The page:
Lots of nutrition information meets lots of confusion

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In Washington, D.C., the International Food Information Council Foundation’s 12th Annual Food and Health Survey found that 96 percent of consumers seek health benefits from what they eat and drink, but only 45 percent could identify a single food or nutrient associated with those benefits. 78 percent say that they encounter a lot of conflicting information about what to eat or avoid and 56 percent say the conflicting information makes them doubt the choices they make.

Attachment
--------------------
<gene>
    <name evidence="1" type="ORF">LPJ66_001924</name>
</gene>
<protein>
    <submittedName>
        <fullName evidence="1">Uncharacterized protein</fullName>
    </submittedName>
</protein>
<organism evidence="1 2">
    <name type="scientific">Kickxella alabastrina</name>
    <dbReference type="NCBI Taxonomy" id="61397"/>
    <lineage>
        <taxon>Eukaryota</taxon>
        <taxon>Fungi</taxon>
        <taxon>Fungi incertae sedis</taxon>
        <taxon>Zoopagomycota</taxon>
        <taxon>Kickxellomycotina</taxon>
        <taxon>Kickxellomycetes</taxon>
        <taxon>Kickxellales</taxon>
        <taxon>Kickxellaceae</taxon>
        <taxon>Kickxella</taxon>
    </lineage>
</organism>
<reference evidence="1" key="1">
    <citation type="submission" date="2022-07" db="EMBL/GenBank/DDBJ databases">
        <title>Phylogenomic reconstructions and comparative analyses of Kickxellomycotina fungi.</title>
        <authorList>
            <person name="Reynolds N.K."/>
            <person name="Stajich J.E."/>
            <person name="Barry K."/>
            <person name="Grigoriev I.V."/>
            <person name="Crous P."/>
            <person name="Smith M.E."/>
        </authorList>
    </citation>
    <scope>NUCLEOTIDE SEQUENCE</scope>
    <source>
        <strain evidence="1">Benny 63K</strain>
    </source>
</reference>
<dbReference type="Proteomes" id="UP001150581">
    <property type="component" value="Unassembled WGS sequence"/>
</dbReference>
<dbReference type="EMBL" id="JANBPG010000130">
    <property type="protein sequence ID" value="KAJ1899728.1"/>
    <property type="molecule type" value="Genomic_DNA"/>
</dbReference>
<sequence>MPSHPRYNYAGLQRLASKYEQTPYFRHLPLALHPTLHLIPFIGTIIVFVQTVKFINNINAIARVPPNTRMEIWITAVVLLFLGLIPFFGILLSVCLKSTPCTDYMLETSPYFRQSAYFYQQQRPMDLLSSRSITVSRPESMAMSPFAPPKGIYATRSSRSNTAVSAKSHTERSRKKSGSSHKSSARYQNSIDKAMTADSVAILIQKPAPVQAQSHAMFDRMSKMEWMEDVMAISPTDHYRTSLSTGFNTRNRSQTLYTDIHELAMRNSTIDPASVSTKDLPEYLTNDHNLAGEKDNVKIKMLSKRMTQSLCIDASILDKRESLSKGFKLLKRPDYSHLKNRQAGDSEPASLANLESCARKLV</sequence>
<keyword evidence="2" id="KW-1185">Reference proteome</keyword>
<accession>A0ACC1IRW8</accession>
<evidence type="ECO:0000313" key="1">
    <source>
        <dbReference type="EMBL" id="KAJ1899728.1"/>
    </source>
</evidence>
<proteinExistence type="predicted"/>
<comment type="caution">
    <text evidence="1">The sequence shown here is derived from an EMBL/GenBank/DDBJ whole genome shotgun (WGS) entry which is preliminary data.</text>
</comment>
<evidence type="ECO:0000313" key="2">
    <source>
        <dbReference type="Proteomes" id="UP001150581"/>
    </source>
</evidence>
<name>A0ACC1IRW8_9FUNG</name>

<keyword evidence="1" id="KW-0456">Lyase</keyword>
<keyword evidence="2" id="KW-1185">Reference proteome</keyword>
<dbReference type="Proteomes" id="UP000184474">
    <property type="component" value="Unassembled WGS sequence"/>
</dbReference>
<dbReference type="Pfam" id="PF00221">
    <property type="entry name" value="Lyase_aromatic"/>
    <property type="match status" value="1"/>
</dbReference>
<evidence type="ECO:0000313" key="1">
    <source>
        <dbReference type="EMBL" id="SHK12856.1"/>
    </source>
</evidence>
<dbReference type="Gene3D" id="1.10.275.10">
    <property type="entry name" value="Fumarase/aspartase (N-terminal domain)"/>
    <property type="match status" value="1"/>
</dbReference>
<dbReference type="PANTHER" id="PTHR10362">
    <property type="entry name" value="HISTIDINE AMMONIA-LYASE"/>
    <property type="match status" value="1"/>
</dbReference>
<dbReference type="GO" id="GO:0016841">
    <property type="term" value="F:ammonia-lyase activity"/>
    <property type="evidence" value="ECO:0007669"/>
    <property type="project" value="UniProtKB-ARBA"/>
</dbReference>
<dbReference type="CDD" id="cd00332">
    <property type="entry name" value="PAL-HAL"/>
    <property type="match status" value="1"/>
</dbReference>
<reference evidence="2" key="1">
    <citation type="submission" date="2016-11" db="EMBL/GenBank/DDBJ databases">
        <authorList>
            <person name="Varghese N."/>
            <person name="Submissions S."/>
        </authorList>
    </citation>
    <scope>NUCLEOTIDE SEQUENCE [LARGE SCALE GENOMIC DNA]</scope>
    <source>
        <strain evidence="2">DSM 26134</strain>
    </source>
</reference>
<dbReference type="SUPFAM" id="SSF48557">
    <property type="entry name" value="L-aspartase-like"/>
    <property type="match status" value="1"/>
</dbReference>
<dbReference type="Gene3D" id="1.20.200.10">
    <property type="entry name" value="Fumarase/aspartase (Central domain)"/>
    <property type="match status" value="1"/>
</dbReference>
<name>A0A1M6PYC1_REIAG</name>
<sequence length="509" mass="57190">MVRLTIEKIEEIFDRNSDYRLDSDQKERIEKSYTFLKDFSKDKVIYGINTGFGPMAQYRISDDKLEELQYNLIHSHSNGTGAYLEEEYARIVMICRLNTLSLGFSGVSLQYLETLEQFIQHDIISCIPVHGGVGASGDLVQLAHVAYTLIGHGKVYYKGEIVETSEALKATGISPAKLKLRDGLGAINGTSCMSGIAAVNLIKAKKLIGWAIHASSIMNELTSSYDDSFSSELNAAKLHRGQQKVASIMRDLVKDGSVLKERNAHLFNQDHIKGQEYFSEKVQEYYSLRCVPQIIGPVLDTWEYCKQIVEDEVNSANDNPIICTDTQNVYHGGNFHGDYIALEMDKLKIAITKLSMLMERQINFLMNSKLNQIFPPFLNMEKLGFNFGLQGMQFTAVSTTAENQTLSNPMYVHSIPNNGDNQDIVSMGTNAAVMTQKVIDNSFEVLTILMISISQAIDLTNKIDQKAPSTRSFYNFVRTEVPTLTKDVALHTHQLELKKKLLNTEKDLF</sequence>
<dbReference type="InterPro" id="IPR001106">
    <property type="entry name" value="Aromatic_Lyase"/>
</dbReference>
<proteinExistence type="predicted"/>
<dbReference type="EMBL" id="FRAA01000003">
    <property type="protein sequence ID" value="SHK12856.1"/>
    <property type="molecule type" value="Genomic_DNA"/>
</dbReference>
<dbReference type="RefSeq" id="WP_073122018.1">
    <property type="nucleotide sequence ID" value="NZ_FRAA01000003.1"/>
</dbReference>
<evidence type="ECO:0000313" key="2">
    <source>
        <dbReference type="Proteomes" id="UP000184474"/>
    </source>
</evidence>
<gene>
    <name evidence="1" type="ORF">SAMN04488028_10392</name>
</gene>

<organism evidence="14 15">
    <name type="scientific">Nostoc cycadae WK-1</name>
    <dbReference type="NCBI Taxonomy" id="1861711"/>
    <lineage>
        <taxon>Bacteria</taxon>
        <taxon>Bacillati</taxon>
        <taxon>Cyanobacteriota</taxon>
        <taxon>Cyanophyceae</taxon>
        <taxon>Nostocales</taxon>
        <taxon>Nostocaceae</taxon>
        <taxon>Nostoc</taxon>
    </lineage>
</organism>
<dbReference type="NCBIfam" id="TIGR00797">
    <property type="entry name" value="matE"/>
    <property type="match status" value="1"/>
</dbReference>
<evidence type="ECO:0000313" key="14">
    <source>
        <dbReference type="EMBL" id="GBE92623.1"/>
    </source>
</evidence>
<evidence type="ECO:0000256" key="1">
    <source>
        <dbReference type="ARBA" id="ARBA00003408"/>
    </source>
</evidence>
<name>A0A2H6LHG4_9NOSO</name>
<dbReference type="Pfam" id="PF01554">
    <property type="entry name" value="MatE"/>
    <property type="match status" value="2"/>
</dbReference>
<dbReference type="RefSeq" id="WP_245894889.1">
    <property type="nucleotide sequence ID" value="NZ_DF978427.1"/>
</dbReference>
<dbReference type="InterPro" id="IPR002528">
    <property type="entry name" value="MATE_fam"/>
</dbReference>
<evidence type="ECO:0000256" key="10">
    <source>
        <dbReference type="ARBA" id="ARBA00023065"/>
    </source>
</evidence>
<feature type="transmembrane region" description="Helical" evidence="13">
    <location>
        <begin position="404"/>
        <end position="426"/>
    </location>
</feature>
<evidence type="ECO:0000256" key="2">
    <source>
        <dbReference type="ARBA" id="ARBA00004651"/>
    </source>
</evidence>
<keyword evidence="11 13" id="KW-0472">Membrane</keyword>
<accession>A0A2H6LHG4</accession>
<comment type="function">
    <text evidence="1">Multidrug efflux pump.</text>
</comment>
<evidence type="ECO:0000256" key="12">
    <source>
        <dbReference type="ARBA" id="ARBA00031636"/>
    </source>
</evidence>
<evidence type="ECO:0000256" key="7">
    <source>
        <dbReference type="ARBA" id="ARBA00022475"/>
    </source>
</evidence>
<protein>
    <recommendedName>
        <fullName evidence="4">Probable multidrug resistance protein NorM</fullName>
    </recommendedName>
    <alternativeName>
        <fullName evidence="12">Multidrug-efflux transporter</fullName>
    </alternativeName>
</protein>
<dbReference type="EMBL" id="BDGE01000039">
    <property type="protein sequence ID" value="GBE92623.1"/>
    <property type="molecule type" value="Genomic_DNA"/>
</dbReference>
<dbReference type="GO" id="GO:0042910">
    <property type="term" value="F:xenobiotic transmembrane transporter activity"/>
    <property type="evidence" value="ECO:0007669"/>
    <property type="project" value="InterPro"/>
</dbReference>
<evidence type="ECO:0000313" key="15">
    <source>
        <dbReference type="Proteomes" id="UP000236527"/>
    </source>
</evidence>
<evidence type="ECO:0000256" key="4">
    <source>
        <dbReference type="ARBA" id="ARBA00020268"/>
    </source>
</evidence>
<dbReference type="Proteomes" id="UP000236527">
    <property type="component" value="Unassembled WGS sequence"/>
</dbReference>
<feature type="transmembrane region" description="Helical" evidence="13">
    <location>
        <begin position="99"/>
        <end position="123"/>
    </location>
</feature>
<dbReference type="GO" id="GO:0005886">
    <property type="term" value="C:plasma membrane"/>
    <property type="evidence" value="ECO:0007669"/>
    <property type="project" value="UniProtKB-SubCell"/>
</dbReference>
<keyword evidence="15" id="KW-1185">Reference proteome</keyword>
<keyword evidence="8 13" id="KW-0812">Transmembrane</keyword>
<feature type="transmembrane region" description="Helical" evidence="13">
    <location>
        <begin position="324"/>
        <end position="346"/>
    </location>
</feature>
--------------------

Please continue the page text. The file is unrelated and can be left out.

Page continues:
The data suggests that consumers might be making flawed decisions because of non-health factors including whether the food is fresh, frozen or canned, the place of purchase and price. For example, even with nutritionally identical products, consumers are almost five times as likely to believe a fresh product is healthier than canned, four times as likely to believe a fresh product is healthier than frozen and that expensive products are healthier than discounted ones.